With a research and development period from 1958 to 1963 before the first prototype was constructed, the design incorporated a number of innovations including a large chord wing which was to be covered by the propeller slipstream, all engines, rotors, and the tail rotor which were connected together by intricate shafts and gear boxes, and a stability augmentation system for reduction of pilot workload in low-speed flight conditions. There was considerable scale model testing in Canadian wind tunnels to ensure the design.
The CL-84 had a maximum height of 14 feet, seven inches, and a rotor tip-to-tip length of over 4.2m. The wings had a total area of 21.6sq.m with the trailing and leading edge flaps having of 4.7sq.m. The empty weight of the plane was 3380kg. In a maximum payload configuration, the plane could be loaded to 675kg for a pure VTOL mission, with 1620kg of payload available in a STOL or conventional mission.
The prototypes weighed about 3600kg, and the wings were 10m in length Mounted on the underside were a pair of Lycoming T53-LTCIK-4A turboprop engines with 4.3m-diameter propellers.
The horizontal tail was relatively low so that it was below the wing wake during cruising flight and always within the slipstream of the wing-tilt angle. The placement within the slipstream was to prevent abrupt changes in pitching moment as a function of wing-tilt angle.
Pitch control was provided by a pair of horizontally-mounted two-bladed propellers mounted on the rear of the aircraft. When in conventional flight, the props were stopped to minimize drag.
Roll control was maintained by differential thrust from the main engines while ailerons accomplished yaw control. A so-called mixing box brought all the control forces together to act as one as it linked the elevators, rudder, ailerons, and propeller blade angles together.
The first of four prototypes was built in two years, with the first vertical flight achieved in May 1965, followed by its first conventional flight seven months later.
The first total transition flight was accomplished on January 17, 1966, at the company's Montreal facility. Transition was made from hover to forward flight and back. Flights were made in light snow with wind gusting to 25 miles per hour. The flight, with company pilot W.S.Longhurst at the controls, came seven months ahead of schedule.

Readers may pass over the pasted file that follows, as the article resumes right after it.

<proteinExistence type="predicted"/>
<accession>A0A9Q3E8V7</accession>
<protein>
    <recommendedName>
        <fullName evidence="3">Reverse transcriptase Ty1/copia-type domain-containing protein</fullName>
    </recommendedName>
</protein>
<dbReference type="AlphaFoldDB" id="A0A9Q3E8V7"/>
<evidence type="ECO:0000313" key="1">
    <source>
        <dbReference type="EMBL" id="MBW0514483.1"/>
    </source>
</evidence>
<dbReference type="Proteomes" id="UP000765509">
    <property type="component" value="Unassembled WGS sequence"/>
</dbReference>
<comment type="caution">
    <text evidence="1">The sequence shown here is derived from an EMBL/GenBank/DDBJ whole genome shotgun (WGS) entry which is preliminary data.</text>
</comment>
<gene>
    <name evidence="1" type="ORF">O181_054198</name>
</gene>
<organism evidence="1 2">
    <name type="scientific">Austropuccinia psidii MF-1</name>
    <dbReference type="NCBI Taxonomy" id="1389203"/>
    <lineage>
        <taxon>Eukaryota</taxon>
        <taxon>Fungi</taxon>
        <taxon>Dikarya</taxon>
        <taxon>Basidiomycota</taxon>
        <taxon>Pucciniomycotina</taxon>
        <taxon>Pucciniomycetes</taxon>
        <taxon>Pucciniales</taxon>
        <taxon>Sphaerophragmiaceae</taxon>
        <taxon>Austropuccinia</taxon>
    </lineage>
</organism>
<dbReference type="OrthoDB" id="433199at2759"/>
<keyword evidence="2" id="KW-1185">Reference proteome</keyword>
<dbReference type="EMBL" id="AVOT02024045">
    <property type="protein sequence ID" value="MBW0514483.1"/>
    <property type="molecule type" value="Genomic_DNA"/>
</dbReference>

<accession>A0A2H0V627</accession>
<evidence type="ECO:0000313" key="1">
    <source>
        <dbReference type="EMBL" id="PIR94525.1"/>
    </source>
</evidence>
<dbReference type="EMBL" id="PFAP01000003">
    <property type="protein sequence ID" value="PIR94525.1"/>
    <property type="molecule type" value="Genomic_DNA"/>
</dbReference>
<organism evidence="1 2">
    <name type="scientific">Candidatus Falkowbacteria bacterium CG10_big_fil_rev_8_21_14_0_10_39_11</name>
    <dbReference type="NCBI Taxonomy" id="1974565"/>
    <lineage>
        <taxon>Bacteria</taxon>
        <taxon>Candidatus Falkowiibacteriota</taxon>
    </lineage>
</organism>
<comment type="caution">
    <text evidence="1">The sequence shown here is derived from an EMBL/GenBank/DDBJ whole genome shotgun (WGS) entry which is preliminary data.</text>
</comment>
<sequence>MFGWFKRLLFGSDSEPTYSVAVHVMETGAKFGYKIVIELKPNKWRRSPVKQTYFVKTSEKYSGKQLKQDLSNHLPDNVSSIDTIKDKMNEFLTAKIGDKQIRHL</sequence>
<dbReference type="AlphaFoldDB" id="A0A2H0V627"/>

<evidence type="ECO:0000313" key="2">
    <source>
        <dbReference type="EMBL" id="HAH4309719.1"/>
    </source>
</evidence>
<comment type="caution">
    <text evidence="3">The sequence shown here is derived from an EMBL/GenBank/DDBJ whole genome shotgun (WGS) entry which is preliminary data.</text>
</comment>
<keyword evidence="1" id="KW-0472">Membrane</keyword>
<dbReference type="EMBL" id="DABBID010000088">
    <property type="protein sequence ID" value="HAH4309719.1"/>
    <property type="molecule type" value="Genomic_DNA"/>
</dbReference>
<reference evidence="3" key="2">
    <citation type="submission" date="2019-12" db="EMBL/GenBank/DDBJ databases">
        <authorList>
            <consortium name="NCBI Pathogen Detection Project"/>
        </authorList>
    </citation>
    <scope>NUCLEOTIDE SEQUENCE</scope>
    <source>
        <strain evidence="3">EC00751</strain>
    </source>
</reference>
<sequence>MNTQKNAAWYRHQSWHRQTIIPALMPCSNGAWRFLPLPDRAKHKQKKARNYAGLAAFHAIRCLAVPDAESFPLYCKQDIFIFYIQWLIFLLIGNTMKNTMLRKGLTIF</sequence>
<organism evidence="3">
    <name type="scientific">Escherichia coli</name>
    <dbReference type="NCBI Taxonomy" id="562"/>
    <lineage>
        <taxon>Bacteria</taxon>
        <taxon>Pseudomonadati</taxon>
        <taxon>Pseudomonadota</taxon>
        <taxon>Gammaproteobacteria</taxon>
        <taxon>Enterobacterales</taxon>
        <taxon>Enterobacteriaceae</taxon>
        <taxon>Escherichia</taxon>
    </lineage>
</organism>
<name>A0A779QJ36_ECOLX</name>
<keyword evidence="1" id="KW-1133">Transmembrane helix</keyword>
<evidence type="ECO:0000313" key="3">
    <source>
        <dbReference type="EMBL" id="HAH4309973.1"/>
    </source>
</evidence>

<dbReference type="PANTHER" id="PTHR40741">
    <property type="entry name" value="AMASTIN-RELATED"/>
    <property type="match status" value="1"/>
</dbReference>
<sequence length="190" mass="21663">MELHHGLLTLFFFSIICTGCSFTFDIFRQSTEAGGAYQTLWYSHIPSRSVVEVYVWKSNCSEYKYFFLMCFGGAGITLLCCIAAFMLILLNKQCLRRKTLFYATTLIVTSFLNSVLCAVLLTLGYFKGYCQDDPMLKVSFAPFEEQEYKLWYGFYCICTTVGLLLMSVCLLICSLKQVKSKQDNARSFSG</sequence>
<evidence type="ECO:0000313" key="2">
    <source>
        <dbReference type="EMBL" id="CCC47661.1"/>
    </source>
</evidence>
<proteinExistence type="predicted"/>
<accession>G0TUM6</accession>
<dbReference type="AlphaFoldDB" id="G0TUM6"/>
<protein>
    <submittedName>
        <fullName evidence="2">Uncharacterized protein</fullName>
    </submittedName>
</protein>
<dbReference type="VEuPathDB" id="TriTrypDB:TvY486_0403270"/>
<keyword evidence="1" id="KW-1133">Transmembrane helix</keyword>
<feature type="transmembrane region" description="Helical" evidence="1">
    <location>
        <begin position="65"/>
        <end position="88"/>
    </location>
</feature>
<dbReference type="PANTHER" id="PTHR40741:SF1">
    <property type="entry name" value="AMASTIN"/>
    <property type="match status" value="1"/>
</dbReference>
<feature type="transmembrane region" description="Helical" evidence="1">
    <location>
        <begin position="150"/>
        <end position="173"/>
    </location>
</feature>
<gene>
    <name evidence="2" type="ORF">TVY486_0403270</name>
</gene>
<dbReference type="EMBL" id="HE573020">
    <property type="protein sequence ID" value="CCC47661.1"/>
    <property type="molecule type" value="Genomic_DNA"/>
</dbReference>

The CL-84 was able to lift 2930kg of fuel and payload in a STOL take-off, or 1850kg of fuel and payload in a VTOL mode. It was found a 65km/h wind could double the VTOL payload capability.
An advantage of the CL-84 came from the pilot's seat where it was piloted pretty much like a conventional aircraft. The pilot sat in the left seat, but dual controls were fitted. Even with its complex control mechanisms, the control stick and rudder pedals produced the desired control functions. A new flying technique wasn't necessary. The pilot could fly the plane without knowing the wing angle.
Significant flying maneuvers were accomplished during the test program, including forward flight from hover (wing tilt 88 degrees) to 60km/h (wing tilt 48 degrees) and return to hover mode, demonstration of adequate control in winds gusting to 45km/h, rearward, sideward, and turning flight in and out of ground effect, and sustained flight with hands free of the controls.
By April 1966, the CL-84 began investigation into the high-speed regime followed undercarriage retraction tests, with speeds up to 370km/h in 60-degree banked turns being achieved. Other significant test accomplishments occurred during low-speed maneuvers. For example, the CL-84 easily completed 2G turns at only 165km/h, followed by 60m radius turns at 90km/h.
The plane also demonstrated exceptionally stable hovering flights, including hands free flight, and the CL-84 was hovered and landed vertically with the stability augmentation system not operating.
The first prototype was flown for two years by 16 pilots for a total of 145 flying hours. A number of military applications were tested, including dropping of external stores, mini-gun firing, simulated rescues from hover, use of a cargo sling, joint operations with a helicopter at seas, and hover downwash tests. A number of United States teams also evaluated the plane.
The first prototype was lost in a reliability test accident in September 1967, both pilots ejecting safely from the plane. The aircraft was flying at 980m at 280km/h in a forward velocity mode when the plane yawed to the left and quickly pitched downward. The investigation that followed identified the probable cause as a propeller failure. The plane was on its 306th test flight when the incident occurred.
The program continued with the construction of the three additional versions which incorporated a number of design changes from the original. Only two of them would actually fly. Two of the planes would be involved in non-fatal accidents due to mechanical problems.
The additional prototypes were built between February 1968 and February 1970. The testing of them would continue until 1974, over 20 years since the design work had started.
The CL-84 was demonstrated to the US Navy and the USS Guam also hosted a number of both STOL and VTOL flights from its deck. A flying demonstration took place off a hundred-square-foot pad at the Pentagon.
Neither the United States or the Canadian government showed enough interest to bring the program into production.
The second of the three prototypes produced is on permanent display at the National Aviation Museum of Canada in Ottawa. This particular plane made 196 flights with almost 170 flight hours. The plane was donated to the museum by Canadair in 1984.
Engine: 2 x Lycoming LTC1K-4C turboshaft, 1119kW
Height with wing in horizontal position: 4.34m
Height with a wing in 90deg position: 5.22m
Take-off weight vertical start: 5715kg
Take-off weight with a shortened run: 6577kg
Empty weight: 3827kg
Max speed: 517km/h
Cruising speed: 497km/h